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Friday, October 14, 2011

Occupy Wall Street and the Tea Party

Could the Occupy Wall Street (OWS) movement signify a return to enthusiasm on the other side of the spectrum from what we saw last year? Enthusiasm in a political situation often comes from rabid opposition to something. Right now we are seeing a surge in opposition to Big Business exemplified by the OWS movement. Since being anti-business generally translates into being Democratic in terms of political orientation, it’s possible we could see a return to more proportionate enthusiasm on the two ends of the political spectrum.

As I’ve noted, angst, anxiety, and worry often are translated into (or displaced unto) convenient targets. Right now two of the most convenient targets are Big Business and Big Government. The Tea Party has been targeting Big Government. Now the Occupy Wall Street movement is targeting Big Business.

So the frame of this election could well be the choice of the most effective target: Big Government versus Big Business. Gallup has in fact, from time to time, asked Americans which is the bigger threat to the country in the future: Big Business, Big Government, or Big Labor. Few people these days think that Big Labor is the biggest threat, but when we last updated the question in 2009, Big Government won out over Big Business as a threat by 55% to 32%. In fact, Big Government has won out every time we have asked this question going back to the 1960s. (We will be updating it again shortly.)

One of the big impacts of the Tea Party movement in last year’s election was enthusiasm. All of our tracking showed that Republicans remained more enthusiastic than Democrats throughout the election and, of course, that enthusiasm was translated into a near-record take back of control of the House by the GOP. So far this year Republicans remain more enthusiastic about the forthcoming election than do Democrats. But could that change as a result of getting fired up against Big Business this year? That’s the key question.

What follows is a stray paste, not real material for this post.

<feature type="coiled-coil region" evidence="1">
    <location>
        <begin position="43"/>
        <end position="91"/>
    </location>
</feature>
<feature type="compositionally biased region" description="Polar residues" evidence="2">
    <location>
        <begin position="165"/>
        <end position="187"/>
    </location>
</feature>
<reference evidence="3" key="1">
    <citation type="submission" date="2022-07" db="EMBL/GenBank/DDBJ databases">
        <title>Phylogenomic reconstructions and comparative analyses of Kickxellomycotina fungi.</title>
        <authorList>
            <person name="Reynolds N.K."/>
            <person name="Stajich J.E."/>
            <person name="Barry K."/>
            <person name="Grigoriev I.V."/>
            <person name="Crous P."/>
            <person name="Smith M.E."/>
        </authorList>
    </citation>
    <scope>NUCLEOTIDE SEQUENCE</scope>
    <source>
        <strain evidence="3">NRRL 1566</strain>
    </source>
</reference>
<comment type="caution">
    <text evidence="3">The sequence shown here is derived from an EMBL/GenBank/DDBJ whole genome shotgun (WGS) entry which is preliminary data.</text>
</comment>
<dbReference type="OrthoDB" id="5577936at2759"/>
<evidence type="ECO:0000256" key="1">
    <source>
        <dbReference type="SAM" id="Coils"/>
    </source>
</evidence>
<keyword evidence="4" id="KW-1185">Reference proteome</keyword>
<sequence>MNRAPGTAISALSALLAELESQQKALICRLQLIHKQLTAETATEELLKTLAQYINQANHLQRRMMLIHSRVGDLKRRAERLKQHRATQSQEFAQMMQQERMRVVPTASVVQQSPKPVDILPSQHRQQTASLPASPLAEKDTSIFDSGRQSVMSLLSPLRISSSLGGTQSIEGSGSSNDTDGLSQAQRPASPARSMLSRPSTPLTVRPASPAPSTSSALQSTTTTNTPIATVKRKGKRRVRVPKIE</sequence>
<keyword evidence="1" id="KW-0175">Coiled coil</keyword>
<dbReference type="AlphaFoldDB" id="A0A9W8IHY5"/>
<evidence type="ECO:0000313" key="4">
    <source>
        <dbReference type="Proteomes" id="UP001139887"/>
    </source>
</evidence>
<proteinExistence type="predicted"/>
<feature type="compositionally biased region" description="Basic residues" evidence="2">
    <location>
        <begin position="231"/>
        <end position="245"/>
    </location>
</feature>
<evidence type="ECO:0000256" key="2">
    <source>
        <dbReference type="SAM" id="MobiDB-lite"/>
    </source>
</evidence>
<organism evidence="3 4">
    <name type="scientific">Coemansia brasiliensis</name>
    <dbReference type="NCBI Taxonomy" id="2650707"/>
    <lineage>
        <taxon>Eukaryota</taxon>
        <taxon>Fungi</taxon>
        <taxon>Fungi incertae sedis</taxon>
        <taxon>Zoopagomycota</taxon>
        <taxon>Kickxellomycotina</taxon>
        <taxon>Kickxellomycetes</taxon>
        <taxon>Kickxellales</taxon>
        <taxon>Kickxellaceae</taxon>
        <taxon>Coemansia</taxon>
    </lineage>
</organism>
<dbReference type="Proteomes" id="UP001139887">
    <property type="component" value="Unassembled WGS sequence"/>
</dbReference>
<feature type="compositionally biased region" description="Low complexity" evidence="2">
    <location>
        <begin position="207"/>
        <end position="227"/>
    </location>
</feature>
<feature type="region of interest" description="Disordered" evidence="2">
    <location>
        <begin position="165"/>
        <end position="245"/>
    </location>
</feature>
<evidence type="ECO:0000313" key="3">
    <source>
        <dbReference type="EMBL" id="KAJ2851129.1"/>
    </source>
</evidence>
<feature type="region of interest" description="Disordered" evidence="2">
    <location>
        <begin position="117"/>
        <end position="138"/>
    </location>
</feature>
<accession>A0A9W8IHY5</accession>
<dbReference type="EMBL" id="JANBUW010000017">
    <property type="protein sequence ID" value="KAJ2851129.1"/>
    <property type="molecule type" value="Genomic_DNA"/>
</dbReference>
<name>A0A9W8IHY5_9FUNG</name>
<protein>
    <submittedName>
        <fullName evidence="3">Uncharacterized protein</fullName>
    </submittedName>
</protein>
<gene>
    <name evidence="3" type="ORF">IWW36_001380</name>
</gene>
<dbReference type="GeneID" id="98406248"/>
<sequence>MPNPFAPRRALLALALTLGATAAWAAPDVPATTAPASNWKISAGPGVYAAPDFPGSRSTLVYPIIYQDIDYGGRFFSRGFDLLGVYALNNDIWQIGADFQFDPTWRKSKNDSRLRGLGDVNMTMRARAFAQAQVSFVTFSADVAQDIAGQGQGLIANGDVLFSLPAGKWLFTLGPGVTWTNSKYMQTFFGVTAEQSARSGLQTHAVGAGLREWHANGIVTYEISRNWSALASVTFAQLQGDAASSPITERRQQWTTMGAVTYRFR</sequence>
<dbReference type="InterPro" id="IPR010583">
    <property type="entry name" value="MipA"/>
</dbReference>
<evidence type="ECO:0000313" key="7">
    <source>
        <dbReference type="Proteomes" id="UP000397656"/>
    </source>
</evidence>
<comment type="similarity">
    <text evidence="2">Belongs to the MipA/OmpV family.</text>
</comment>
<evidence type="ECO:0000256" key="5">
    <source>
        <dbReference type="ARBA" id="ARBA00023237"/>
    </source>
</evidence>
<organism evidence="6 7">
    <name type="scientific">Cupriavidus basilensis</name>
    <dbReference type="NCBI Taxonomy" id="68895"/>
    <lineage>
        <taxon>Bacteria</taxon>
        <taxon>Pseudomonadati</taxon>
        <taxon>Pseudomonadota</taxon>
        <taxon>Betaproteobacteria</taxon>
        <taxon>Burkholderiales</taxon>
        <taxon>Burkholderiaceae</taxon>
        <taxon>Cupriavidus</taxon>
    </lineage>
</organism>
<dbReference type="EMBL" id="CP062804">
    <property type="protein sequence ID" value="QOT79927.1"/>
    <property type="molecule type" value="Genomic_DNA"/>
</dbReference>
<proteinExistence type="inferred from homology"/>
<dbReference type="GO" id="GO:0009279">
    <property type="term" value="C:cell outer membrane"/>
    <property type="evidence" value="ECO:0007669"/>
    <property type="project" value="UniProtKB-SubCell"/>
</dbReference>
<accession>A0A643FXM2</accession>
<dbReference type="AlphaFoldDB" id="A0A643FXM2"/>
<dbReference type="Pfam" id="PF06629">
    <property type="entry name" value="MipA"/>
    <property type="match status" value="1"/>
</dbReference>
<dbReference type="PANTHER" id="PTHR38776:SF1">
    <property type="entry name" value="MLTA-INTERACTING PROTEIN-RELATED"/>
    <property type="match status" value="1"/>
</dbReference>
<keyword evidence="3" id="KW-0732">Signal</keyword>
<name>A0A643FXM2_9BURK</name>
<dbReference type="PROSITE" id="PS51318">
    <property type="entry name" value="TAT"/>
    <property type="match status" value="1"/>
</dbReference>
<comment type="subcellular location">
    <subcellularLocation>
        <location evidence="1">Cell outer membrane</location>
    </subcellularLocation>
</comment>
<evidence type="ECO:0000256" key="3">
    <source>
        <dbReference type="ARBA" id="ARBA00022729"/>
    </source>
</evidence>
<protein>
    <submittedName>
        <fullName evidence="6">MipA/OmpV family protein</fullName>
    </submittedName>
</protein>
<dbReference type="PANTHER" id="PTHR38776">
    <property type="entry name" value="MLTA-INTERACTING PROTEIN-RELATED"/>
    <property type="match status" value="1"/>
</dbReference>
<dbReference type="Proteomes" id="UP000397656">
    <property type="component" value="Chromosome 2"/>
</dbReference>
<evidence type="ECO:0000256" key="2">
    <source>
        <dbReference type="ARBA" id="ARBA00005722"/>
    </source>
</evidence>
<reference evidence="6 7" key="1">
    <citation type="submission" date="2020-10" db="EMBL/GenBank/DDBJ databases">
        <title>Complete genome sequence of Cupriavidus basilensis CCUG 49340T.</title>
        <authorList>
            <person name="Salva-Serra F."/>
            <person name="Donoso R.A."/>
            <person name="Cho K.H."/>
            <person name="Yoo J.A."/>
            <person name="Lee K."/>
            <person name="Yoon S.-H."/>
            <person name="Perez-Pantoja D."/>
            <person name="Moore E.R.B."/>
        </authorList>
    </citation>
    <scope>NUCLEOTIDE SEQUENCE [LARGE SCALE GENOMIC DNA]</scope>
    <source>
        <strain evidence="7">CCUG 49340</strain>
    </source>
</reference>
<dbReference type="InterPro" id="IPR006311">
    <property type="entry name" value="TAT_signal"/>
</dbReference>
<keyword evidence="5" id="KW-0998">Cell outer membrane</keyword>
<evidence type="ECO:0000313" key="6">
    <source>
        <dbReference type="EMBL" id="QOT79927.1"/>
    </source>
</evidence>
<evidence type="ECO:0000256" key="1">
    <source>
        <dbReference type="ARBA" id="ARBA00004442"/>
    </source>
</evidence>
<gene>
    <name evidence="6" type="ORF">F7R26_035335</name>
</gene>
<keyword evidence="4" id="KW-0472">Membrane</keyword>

Most data I’ve seen to date show that Americans’ initial reaction to the Occupy Wall Street movement has been more positive than negative. In a The Wall Street Journal/NBC News poll, 37% of those interviewed tended to support “the sit-ins and rallies in New York City and other major cities around the country with people protesting about the influence Wall Street and corporations have on government,” 18% tended to oppose, and the rest either had no opinion or have not seen read or heard about them. In an Ipsos/Reuters poll, 38% of those who had heard of the Occupy Wall Street Protests (defined as “the protest going on in New York City and other locations around the country referred to as Occupy Wall Street”) had a favorable opinion, while 24% had an unfavorable opinion.

A TIME/Abt SRBI poll described the OWS as follows: “In the past few days, a group of protesters has been gathering on wall street in New York City and some other cities to protest policies which they say favor the rich, the government’s bank bailout, and the influence of money in our political system,” and found that 54% had a favorable opinion, while 23% had an unfavorable opinion. (More on this TIME description in a moment.)

How the protests are described to respondents appears to make a difference, but the overall responses are more positive than negative, regardless.